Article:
Why most cryptocurrency market cap is fake

This article is bogus with its primary assertion with “So why is it all fake? To put it simply, cryptocurrency market caps are fake because it is impossible to trade most cryptos for U$. Sounds pretty obvious, but it isn’t.”

Many millions of people and myself have already proven this statement to be false.

Unfortunately the article has many valid points. Did you read it? There has been countless examples where you realise that the 300 billions circulating supply of the RickyCoin, first traded by a one single trader, my grand-mother - who spent only 1$ on this not so promising coin -, instantly results in a $300 billion market cap, even though the 299.999 billions other coins haven’t been traded…RickyCoin now sits on the Iron Throne of Crypto and is now king.

Please explain to me in detail how the below mathematical demonstration is false (Here is the original Medium article that you might find interesting).

This is very important, so let’s repeat. Bob invested only $4, but the market cap was increased by $12.

And if you are still not convinced, then you will probably find this Forbes article more reliable, and it says exactly the same thing

1 Like

The article is mostly opinion and the authors interpretation of what they believe to be true. I do not find the points valid. What I do know is that myself and 2 other people I know personally have traded alt coins for many THOUSANDS of real US dollars using GPU mined coins that did not previously exist, totally destroying the whole point of the article.

I just completely disagree with the author. The article is bogus.

Lastly - do not insult me with your comment “Did you read it?” then give an adolescent homework assignment to “explain to me in great detail…” with your silly grade school example. The reality is that myself and many millions of people have been able to trade dollars for alt-coins back and forth simply using ETH, BTC and Litecoin as a pass through medium and the realistic market caps at the moment of the trades reflected actual value.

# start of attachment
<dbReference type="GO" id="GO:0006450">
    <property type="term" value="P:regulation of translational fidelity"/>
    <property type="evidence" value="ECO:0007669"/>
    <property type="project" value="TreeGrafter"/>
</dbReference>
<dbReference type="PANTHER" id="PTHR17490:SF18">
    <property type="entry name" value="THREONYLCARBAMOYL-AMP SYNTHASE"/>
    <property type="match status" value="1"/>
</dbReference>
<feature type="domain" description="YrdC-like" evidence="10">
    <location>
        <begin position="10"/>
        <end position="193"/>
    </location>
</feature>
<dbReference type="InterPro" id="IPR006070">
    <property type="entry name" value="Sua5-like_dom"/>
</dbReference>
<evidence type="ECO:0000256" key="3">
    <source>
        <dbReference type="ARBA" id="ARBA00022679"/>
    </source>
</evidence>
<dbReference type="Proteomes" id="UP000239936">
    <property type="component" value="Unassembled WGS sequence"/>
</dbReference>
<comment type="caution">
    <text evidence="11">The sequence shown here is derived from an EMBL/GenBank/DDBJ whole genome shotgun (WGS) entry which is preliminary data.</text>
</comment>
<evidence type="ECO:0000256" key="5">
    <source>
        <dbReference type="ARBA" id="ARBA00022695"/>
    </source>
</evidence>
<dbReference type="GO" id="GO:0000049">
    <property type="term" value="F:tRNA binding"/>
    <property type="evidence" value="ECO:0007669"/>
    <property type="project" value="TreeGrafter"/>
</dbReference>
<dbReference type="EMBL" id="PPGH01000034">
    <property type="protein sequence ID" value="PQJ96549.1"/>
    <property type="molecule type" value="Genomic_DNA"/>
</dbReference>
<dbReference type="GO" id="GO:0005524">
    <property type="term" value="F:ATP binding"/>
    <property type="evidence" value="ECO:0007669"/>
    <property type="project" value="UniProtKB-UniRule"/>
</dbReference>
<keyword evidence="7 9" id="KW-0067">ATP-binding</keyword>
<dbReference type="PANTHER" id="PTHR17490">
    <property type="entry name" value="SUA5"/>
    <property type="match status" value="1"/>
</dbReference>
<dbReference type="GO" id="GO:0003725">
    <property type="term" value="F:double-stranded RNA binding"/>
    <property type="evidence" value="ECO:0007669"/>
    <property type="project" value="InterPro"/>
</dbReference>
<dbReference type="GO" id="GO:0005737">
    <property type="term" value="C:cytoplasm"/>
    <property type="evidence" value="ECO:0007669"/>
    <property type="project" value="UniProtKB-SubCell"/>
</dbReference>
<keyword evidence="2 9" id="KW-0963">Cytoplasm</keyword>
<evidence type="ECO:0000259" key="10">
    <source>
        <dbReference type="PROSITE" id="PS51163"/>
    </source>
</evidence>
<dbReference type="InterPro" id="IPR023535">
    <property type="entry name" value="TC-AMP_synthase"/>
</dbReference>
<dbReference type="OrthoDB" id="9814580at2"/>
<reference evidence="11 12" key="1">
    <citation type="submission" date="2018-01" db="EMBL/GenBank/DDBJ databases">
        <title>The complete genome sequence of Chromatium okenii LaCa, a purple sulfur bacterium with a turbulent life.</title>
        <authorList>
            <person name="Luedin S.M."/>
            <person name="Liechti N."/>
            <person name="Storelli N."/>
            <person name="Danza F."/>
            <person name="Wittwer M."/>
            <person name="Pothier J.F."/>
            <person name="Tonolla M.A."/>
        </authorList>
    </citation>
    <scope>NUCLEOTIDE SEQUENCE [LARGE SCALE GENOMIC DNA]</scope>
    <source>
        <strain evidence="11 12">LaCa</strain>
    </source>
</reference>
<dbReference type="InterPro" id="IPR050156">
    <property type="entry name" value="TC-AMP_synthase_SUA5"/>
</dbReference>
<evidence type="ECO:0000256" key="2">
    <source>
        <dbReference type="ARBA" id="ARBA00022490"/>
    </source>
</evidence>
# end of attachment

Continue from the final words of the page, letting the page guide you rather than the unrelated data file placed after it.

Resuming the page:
Wow. I guess that if I sparked off such a harsh reaction my post must have been very badly formulated and of course it wasn’t my intent. I don’t understand why you are so aggressive. It goes without saying that the apple example taken from the linked article from Sam Aiken was meant for simplicity and not to insult you.

Of course if you mine coins, this article doesn’t apply, as it is focused on trading. That is why I shared 2 other articles, from Sam Aiken and Forbes to back it up.
If you still believe after that example that market cap reflects the actual value, there is nothing more I can say.

1 Like

You seem like a very smart person and polite as well, so I assume you are ok if we just agree to disagree on the merits of the article. Sometimes I do get aggressive when my own actual experiences disagree with the opinions of pundits who garner a larger audience.

I should have remembered this game with the link posted over on reddit when I replied. My bad … http://ncase.me/trust/

Suppose you generate 1 billion tokens or coins and once they are listed on a exchange, the first trade ever performed will become the unit price. Market cap trackers will then multiply this initial price for one trade by 1 billion – and that becomes the total market cap, even though a single coin was traded.

(Quote from article linked in the OP.)

This seems to me the main point in this argument, and it seems conclusive. How could that metric not be misleading? Somebody explain, please…

1 Like

It is misleading if you think “market cap” == “money invested”, most people know it doesn’t mean that, except in the case of USDT, EURT etc, where it should equal that (but probably doesn’t). This isn’t different to Market Cap in the stock market; number of shares * last traded price.

1 Like

Well it’s not misleading if you understand it! The trouble is, I doubt whether everyone does.

1 Like

Here is the bit I am not sure about:

The reference between fiat currency valuation and cryptocurrencies is absolutely worthless, unless you are trading between fiat and crypto. And, for 99,9% of all trading volume, that means only Bitcoin can have a fairly accurate fiat market cap.


The fact that you can trade altcoins for Bitcoin, and that Bitcoin itself has a price in U$, does not imply that these altcoins magically acquire the equivalent U$ valuation. As we’ve seen, this implies the same U$ being counted twice, once for the altcoin and a second time for Bitcoin or whatever crypto is actually traded for fiat.

They are saying “each dollar is counted twice”. They are saying the BTC market cap is more valid than a Crypto that isn’t traded against Fiat. I agree that in terms of volume each dollar is counted twice, but is BTC the true valuation and the other Crypto the “fake” mkt cap?

If I buy BTC, just to transfer to Binance, so I can buy ADA with it; isn’t BTC the “fake” one?

This is also the only part of the article I was confused about.

1 Like

I agree on that point too. The meaning of “fake” is actually always context-relative, and usually says as much about the person using the word as anything else. (I’m a bit of a philosopher on the side and I’ve spent time looking into this. The same applies to “real”.)

However, I would argue that, for the unwary, crypto market cap figures imply that the crypto space generally is much, much, much larger than it really is.

Of course, some people might think that’s a good thing!

Its misleading because the sample size is too small. Statistically, its only one trade so that makes the argument rooted on the sample size of one.